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USAID’s investment in the WaSt TIG

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Erin Boyd is a Nutrition Advisor at the United States Agency of International Development’s Bureau for Humanitarian Assistance.

Why has the United States Agency of International Development (USAID) invested in wasting-stunting (WaSt)?

USAID’s multi-sectoral nutrition strategy (USAID, 2014) was finalised in 2014 and serves to guide USAID on investing in interventions to address malnutrition. The strategy includes goals in line with the World Health Assembly targets for reducing stunting and wasting but the focus on wasting has remained primarily in humanitarian settings. Through monitoring trips and working with data from wasting programming, several USAID nutrition advisors noted that there were many humanitarian contexts where both stunting and wasting were a problem. Since humanitarian resources are expected to be directed toward mortality reduction, wasting treatment was the focus for humanitarian nutrition interventions. Similarly, it was recognised that in settings with a high stunting burden, many of the activities to reduce or prevent stunting may also prevent wasting. However, little was understood about how these two forms of undernutrition manifested in populations or at an individual level and how the two forms of undernutrition might be related. There was also limited data to determine whether stunting and wasting had similar causes.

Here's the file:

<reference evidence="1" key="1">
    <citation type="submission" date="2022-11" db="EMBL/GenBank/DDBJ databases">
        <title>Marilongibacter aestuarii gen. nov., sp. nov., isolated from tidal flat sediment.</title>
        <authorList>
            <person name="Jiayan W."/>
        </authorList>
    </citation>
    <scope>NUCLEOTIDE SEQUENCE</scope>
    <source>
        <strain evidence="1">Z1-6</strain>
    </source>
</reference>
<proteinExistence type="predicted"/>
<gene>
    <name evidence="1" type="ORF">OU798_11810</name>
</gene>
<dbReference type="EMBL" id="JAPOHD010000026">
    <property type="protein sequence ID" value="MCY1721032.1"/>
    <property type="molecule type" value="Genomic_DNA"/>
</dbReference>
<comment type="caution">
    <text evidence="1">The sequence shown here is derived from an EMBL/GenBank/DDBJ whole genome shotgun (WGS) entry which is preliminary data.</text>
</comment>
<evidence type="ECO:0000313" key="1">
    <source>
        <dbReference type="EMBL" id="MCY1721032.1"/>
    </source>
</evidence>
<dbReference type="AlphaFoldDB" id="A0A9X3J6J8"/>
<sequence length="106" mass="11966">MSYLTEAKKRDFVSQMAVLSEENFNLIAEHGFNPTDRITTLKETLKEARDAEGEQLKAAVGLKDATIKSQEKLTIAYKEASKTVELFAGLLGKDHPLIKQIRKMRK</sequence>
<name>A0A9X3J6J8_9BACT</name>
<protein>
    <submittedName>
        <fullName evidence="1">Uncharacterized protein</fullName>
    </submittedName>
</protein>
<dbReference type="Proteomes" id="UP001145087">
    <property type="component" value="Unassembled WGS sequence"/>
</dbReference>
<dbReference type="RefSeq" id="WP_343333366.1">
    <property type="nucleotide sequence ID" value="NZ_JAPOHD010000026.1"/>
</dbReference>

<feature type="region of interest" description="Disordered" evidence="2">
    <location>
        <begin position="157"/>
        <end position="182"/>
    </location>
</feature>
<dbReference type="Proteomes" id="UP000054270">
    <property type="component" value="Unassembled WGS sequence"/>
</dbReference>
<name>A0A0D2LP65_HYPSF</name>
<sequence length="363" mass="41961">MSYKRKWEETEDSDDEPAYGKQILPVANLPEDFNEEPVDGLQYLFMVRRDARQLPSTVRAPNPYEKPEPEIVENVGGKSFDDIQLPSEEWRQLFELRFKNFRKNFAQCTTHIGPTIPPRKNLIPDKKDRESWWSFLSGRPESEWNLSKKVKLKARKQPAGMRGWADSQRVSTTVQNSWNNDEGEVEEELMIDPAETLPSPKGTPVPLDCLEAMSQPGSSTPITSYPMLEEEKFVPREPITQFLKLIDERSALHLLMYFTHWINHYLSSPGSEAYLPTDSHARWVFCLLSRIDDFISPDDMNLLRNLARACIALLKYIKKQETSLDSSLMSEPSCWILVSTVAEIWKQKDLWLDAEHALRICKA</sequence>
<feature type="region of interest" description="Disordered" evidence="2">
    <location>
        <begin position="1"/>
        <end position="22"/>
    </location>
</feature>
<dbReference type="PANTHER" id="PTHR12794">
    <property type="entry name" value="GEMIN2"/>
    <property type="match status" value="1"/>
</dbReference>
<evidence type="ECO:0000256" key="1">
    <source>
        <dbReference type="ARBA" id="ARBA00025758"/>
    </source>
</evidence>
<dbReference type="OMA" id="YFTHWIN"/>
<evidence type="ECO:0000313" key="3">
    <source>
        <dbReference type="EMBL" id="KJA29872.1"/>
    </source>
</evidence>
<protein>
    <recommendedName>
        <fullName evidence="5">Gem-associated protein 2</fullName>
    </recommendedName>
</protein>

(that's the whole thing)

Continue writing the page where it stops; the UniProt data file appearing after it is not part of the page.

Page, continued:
USAID sought to understand the literature on how wasting and stunting were related and how they differed through an analysis produced in 2015/16 (Khara et al, 2017) which was the first analysis that the WaSt Technical Interest Group (WaSt TIG) published using existing data. Following this work, we wanted to determine whether the same children were affected by both forms of undernutrition, quantify mortality risk and define the extent to which children had both forms of undernutrition. A grant was awarded to ENN to analyse the available data (Myatt et al, 2018) to examine the extent to which concurrent wasting and stunting existed.